Over the weekend, Prime Minister Theresa May announced the national terror threat level had been reduced from “critical” to “severe” and that military troops would stop patrolling Britain’s streets but that the public “should remain vigilant.”

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Extra armed officers will be on duty across the country with security stepped up at some 1,300 events over the long holiday weekend.

The Times newspaper reported on May 27 that some “23,000 jihadist extremists” living in Britain had been identified by intelligence officers. (RFA)

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No Indian Casualty in Monday’s Terror Attack in Manchester that killed 22 People

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Members of the Manchester Sikh Community attend a vigil in Albert Square, Manchester, England, May 23, 2017, the day after the suicide attack at an Ariana Grande concert that left 22 people dead as it ended on Monday night. VOA

New Delhi, May 23, 2017: There has been no report of any Indian casualty in Monday’s terror attack in Manchester that killed 22 people, External Affairs Minister Sushma Swaraj said on Tuesday.

“So far there is no report of an Indian casualty in the #Manchester attack. We are keeping a close watch on the situation,” Sushma Swaraj tweeted.

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At least 22 people, including children, were killed and 59 injured when a male suicide bomber blew himself up at the end of a concert by American pop singer Ariana Grande at the Manchester Arena on Monday night.

President Pranab Mukherjee and Prime Minister Narendra Modi have joined world leaders in condemning the horrific attack. (IANS)

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India short of 500,000 Doctors, the Doctor-Patient ratio of 1:1,700 is worse than Vietnam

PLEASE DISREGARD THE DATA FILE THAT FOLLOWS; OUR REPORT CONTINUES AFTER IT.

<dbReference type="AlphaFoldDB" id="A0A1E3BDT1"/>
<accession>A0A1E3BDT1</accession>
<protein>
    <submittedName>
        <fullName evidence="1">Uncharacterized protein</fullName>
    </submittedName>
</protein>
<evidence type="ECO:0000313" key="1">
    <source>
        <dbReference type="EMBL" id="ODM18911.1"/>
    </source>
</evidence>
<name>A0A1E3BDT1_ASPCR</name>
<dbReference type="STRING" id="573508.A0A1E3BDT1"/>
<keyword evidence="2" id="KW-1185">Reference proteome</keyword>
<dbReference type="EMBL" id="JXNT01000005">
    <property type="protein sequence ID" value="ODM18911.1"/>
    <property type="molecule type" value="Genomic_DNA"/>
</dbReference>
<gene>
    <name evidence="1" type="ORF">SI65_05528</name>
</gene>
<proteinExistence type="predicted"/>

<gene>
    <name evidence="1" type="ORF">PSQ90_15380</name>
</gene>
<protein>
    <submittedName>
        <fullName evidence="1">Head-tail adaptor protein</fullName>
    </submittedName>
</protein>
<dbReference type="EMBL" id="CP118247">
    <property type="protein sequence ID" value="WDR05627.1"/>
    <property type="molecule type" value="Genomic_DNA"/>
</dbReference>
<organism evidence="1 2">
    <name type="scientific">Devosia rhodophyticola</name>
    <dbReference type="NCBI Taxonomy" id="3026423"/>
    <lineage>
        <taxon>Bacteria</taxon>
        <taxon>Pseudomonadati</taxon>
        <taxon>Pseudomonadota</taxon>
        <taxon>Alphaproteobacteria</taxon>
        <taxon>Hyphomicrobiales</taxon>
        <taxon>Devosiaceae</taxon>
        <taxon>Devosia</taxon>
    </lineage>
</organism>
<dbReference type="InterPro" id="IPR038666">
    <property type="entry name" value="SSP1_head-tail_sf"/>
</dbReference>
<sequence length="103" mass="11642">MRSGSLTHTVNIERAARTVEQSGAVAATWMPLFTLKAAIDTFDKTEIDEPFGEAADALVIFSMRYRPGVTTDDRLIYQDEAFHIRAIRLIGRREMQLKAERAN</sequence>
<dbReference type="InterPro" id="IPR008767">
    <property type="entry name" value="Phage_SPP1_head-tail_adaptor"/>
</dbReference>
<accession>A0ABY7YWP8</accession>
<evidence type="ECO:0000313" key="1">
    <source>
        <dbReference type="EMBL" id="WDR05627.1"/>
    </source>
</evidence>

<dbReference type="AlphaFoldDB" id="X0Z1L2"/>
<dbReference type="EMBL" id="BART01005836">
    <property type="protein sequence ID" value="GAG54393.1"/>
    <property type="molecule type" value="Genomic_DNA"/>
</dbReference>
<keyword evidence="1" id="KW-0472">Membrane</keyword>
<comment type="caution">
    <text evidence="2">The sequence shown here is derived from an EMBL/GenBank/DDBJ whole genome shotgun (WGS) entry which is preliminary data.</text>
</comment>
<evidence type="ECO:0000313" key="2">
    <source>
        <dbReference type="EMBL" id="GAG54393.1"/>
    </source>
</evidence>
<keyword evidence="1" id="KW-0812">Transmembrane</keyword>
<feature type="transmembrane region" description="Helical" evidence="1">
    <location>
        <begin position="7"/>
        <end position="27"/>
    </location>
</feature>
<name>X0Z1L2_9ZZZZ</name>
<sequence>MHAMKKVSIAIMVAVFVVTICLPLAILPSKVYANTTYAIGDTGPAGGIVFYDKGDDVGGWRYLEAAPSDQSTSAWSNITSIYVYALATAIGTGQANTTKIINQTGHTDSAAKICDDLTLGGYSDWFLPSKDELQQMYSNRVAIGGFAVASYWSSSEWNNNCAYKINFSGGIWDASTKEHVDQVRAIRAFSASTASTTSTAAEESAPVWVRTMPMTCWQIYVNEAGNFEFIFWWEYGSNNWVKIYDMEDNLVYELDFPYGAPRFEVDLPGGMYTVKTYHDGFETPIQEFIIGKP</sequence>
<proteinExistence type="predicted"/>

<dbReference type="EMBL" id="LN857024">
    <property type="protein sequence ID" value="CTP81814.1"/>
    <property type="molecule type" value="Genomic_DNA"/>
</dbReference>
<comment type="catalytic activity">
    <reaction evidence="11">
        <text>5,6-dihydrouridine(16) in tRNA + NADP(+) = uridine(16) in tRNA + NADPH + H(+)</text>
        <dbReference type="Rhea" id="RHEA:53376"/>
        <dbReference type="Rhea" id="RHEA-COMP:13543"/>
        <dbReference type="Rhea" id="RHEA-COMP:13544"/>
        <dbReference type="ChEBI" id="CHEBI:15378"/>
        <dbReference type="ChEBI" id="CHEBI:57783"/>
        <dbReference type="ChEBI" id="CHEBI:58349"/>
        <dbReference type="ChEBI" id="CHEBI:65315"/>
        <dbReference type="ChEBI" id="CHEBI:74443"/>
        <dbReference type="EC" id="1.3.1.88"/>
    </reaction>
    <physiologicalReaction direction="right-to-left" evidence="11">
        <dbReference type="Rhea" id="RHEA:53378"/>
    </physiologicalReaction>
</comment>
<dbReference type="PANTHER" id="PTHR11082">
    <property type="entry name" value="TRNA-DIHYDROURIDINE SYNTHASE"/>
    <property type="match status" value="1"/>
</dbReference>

India is short of nearly 500,000 doctors, based on the World Health Organization (WHO) norm of 1:1,000 population, according to an IndiaSpend analysis of Government data.

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Image source: Wikimedia Commons

New Delhi, September 1, 2016: Needless to say that, Health-Management failure is prone in India. The depth of this fact can be measured only if we go through with these examples.

In Odisha, a man slung his wife’s body over his shoulder and carried it 10 km after being denied an ambulance on August 24, 2016.

In Kanpur, a man’s sick son died on his shoulder after being denied admission to a hospital on August 29, 2016.

Such cases become visible when they get social media and television attention, but millions cannot access India’s overburdened hospitals and inadequate medical facilities, a crisis illustrated by the fact that India is short of nearly 500,000 doctors, based on the World Health Organization(WHO) norm of 1:1,000 population, according to an IndiaSpend analysis of government data.